Attorney General Bob Ferguson
Attorney General Bob Ferguson speaks at a press conference announcing he's proposing legislation to abolish executions (Photo: Andrew Villeneuve/NPI)

Flanked by for­mer Attor­ney Gen­er­al Rob McKen­na and Gov­er­nor Jay Inslee, cur­rent Attor­ney Gen­er­al Bob Fer­gu­son today announced a major new effort to abol­ish the bar­bar­ic prac­tice of state-spon­sored exe­cu­tions in Wash­ing­ton, sup­port­ed by a bipar­ti­san group of leg­is­la­tors from each house.

Declar­ing that it is the respon­si­bil­i­ty of lead­ers to lead, Fer­gu­son said the time has come for the Leg­is­la­ture to take a vote on end­ing the cost­ly, inef­fec­tive death penal­ty. Fer­gu­son not­ed he was orig­i­nal­ly elect­ed in 2012 despite sig­nif­i­cant neg­a­tive adver­tis­ing assail­ing him for his oppo­si­tion to cap­i­tal punishment.

“There is no role for cap­i­tal pun­ish­ment in a fair, equi­table and humane jus­tice sys­tem,” Fer­gu­son said in a state­ment call­ing for action.

Attorney General Bob Ferguson
Attor­ney Gen­er­al Bob Fer­gu­son speaks at a press con­fer­ence announc­ing he’s propos­ing leg­is­la­tion to abol­ish exe­cu­tions (Pho­to: Andrew Villeneuve/NPI)

“The Leg­is­la­ture has evad­ed a vote on the death penal­ty for years. The pub­lic deserves to know where their rep­re­sen­ta­tives stand.”

“The cur­rent sys­tem is not work­ing,” agreed McKen­na, Fer­gu­son’s Repub­li­can pre­de­ces­sor. “There is too much delay, cost and uncer­tain­ty around the death penal­ty, which is why I stand today with Attor­ney Gen­er­al Fer­gu­son and this bipar­ti­san group of leg­is­la­tors in sup­port of this change.”

Fer­gu­son pri­mar­i­ly cit­ed the toll vic­tims fam­i­lies take from hav­ing to relive their expe­ri­ence in the nev­er end­ing cycle of appeals that they go through as well as the finan­cial cost attrib­uted to main­tain­ing such a system.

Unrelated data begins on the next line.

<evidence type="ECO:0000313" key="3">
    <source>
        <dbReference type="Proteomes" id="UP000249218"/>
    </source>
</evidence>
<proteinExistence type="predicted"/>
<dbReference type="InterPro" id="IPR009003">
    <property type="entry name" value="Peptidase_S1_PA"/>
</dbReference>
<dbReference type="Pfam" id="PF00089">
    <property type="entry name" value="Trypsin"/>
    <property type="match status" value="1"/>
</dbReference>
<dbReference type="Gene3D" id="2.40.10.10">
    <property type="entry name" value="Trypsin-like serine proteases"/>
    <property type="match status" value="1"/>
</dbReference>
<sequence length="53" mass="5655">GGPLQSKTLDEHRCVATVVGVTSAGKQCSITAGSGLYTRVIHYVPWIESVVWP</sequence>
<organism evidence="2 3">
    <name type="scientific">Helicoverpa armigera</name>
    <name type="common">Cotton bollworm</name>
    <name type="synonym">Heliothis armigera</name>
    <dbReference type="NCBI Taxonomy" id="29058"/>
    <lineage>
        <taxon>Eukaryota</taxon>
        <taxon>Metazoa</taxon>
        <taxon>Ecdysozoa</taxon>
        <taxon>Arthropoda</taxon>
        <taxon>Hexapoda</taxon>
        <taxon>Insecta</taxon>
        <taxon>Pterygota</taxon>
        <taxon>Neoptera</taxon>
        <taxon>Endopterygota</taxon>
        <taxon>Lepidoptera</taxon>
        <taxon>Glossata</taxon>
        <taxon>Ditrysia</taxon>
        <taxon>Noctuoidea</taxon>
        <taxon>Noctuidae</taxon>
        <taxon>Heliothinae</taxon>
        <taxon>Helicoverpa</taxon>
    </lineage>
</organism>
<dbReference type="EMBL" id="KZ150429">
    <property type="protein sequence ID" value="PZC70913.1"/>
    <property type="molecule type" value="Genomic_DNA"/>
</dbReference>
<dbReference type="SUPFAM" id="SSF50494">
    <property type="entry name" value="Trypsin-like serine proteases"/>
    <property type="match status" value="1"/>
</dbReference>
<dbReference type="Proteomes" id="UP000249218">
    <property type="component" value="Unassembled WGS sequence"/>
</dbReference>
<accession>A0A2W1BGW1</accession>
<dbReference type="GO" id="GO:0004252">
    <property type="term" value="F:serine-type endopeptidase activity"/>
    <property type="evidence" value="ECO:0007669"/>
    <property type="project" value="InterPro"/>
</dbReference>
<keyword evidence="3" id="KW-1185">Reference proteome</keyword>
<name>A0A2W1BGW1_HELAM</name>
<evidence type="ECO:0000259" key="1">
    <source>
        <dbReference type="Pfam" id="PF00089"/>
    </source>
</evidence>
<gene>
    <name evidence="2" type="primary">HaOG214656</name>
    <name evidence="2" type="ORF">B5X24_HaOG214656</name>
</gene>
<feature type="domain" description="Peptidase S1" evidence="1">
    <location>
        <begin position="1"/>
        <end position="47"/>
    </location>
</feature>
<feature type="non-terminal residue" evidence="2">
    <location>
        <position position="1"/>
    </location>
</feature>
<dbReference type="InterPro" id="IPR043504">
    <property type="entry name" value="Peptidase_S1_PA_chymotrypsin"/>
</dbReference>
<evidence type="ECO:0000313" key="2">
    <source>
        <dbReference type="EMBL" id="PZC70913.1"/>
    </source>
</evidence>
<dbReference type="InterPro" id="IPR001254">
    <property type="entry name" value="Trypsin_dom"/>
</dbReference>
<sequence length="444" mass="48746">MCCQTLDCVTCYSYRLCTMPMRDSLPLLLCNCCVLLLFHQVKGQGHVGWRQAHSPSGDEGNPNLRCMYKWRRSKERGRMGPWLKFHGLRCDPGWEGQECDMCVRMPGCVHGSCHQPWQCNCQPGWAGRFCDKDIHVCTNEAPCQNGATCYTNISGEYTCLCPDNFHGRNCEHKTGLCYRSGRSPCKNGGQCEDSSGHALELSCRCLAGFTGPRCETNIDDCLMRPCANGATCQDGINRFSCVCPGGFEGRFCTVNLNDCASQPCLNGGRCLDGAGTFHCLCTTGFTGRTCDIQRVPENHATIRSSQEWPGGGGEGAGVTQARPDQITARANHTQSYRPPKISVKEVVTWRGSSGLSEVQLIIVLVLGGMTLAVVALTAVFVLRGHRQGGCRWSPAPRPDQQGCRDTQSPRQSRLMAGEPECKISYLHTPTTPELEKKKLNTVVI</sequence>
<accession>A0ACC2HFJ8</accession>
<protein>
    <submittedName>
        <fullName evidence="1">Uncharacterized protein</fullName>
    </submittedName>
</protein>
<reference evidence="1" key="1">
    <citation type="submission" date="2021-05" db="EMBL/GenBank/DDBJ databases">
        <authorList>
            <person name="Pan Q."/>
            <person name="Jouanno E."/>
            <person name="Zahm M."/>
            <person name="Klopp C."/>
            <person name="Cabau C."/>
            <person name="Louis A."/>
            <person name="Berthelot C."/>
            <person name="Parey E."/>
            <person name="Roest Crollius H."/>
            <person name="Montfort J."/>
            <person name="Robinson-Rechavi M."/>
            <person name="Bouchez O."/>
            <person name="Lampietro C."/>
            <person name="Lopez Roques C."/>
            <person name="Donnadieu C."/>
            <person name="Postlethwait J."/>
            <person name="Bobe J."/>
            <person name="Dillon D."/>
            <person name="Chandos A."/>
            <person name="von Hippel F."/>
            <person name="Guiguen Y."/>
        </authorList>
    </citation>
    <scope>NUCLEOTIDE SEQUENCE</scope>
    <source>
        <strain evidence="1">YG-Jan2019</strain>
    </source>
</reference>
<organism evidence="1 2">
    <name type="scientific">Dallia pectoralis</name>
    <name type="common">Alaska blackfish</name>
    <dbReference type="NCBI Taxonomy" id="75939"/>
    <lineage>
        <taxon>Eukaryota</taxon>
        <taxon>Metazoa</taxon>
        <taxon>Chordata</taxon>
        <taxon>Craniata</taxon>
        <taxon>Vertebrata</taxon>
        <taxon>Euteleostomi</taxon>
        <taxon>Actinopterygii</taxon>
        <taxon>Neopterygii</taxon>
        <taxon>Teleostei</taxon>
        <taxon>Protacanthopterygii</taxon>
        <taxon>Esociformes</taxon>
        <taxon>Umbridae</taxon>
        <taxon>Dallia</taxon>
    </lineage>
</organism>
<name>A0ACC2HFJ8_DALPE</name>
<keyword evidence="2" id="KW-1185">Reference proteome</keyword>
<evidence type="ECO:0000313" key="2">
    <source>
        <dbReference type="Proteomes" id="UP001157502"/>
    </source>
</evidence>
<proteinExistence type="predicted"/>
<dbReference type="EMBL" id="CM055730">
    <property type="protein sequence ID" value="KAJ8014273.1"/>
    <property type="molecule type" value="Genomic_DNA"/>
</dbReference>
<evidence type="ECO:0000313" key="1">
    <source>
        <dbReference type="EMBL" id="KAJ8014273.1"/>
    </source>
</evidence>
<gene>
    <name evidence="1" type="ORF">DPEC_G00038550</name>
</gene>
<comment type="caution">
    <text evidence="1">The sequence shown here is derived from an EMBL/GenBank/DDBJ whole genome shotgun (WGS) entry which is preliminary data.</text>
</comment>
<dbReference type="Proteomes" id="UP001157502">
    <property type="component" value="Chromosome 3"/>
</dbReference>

When pressed on how or whether the leg­is­la­tion would affect the cur­rent inmates on death row, its pro­po­nents not­ed the bill does not con­tain lan­guage that would make it apply retroac­tive­ly, but they pledged to talk with the fam­i­lies of vic­tims of con­demned inmates in order to deter­mine how to move forward.

The bill is expect­ed to be intro­duced in the Sen­ate by Mark Milo­cosa (R‑30th Dis­trict: Fed­er­al Way, Algo­na, Pacif­ic) and in the House by Tina Orwell (D‑33rd Dis­trict) respec­tive­ly with cospon­sors from both sides of the aisle.

“Over the last four decades, 156 peo­ple have been exon­er­at­ed from death row across the nation. How many more con­tin­ue wait­ing for new evi­dence to prove their inno­cence, and will they get it before their lives are tak­en?” said Orwall.

“If we tru­ly want to serve jus­tice, the state should avoid irre­versible pun­ish­ment to indi­vid­u­als who were wrong­ly con­vict­ed and would have oth­er­wise been executed.”

Oth­er leg­is­la­tors tak­ing part in today’s announce­ment spear­head­ed by Fer­gu­son to push for abo­li­tion include Democ­rats Reuven Car­lyle, Jamie Ped­er­sen, and Jean­nie Darnielle, and Repub­li­cans Ter­ry Nealey and Mau­reen Walsh.